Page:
Tick saliva is a potent inhibitor of endothelial cell proliferation and angiogenesis

Ivo M.B. Francischetti, Thomas N. Mather, José M.C. Ribeiro

Research output: Contribution to journalArticlepeer-review

Abstract

We report for the first time that saliva of the hard tick and Lyme disease vector, Ixodes scapularis, is a potent inhibitor of angiogenesis. Saliva (≤ 1:500 dilutions) or salivary gland (0.1-0.5 pairs/assay) dose-dependently inhibits microvascular endothelial cell (MVEC) proliferation. Inhibition was also detected with the saliva of the cattle tick Boophilus microplus but not with the salivary gland of Anopheles gambiae, An. stephensi, Lutzomyia longipalpis, Phlebotomus papatasi, Aedes aegypti, Culex quinquefasciatus, and Cimex lectularius. Inhibition of MVEC proliferation by I. scapularis saliva was accompanied by a change in cell shape (shrinkage of the cytoplasm with loss of cell-cell interactions) and apoptosis which was estimated by expression of phosphatidylserine using the Apopercentage dye, and by a typical pattern of chromatin margination, condensation, and fragmentation as revealed by nuclear staining with Hoechst 33258.The effect of saliva appears to be mediated by endothelial cell α5β1 integrin, because monoclonal antibodies against this but not αvβ3, αvβ5, α9β1, or α2β1 integrins remarkably block its effect. In addition, SDS/PAGE shows that saliva specifically degrades purified α5β1 but not αvβ5 or αvβ3 integrins. Incubation of saliva with EDTA and 1,10-phenanthroline, but not phenylmethylsulfonyl fluoride (PMSF), inhibits saliva-dependent degradation of purified α5β1 integrin, suggesting that a metalloprotease is responsible for the activity. Finally, saliva at ≤ 1:1,000 dilutions blocks sprouting formation from chick embryo aorta implanted in Matrigel, an in vitro model of angiogenesis.These findings introduce the concept that tick saliva is a negative modulator of angiogenesis-dependent wound healing and tissue repair, therefore allowing ticks to feed for days. Inhibition of angiogenesis was hitherto an unidentified biologic property of the saliva of any blood-sucking arthropod studied so far. Its presence in tick saliva may be regarded as an additional source of angiogenesis inhibitors with potential applications for the study of both vector and vascular biology.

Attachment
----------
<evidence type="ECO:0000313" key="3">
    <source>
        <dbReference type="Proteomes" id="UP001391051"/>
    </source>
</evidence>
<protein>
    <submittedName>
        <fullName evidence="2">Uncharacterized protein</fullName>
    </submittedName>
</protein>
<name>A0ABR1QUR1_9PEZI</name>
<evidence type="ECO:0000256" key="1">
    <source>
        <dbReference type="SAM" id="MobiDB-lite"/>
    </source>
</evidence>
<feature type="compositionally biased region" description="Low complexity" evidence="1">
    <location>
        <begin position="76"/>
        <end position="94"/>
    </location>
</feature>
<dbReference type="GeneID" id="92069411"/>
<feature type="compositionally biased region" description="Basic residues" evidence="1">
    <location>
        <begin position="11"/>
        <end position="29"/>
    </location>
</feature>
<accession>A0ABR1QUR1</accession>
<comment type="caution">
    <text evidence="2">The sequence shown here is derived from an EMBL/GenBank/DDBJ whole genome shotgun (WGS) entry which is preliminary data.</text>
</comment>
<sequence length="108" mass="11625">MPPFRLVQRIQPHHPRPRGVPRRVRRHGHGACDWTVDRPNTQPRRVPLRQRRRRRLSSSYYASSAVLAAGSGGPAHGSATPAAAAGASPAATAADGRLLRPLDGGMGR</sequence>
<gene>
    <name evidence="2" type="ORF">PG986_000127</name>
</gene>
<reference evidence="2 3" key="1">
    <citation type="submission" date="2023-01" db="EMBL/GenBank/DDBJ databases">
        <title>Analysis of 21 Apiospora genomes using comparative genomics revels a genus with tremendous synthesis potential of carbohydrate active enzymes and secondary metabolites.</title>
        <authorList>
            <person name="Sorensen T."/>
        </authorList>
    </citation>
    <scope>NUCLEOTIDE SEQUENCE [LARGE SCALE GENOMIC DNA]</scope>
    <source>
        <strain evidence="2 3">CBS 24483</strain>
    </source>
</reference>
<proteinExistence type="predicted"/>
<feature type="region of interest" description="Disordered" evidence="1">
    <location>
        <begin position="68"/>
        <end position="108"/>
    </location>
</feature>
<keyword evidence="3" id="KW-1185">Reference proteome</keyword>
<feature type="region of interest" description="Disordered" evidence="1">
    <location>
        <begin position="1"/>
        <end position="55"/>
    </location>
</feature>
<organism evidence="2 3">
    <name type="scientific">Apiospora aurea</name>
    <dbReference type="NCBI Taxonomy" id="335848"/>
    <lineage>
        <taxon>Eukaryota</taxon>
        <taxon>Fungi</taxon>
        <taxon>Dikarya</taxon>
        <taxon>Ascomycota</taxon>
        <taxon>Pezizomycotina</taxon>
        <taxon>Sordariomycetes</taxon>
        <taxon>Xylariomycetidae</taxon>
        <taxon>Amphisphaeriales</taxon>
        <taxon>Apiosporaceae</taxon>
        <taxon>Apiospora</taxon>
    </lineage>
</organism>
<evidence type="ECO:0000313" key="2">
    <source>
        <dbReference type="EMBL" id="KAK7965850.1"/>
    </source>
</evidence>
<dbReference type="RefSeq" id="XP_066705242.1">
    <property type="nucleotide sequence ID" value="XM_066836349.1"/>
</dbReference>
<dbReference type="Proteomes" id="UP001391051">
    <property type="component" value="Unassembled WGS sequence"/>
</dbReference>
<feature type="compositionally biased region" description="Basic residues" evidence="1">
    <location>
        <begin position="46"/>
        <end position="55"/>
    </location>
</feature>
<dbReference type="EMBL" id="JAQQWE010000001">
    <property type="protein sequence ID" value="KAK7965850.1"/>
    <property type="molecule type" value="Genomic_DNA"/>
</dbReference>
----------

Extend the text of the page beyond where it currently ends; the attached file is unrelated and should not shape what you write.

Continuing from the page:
Original languageEnglish (US)
Pages (from-to)167-174
Number of pages8
JournalThrombosis and Haemostasis
Volume94
Issue number1
DOIs
StatePublished - Jul 2005
Externally publishedYes

Keywords

  • Angiogenesis
  • Integrin
  • Ixodes scapularis
  • Tick saliva
  • Wound healing

ASJC Scopus subject areas

  • Hematology

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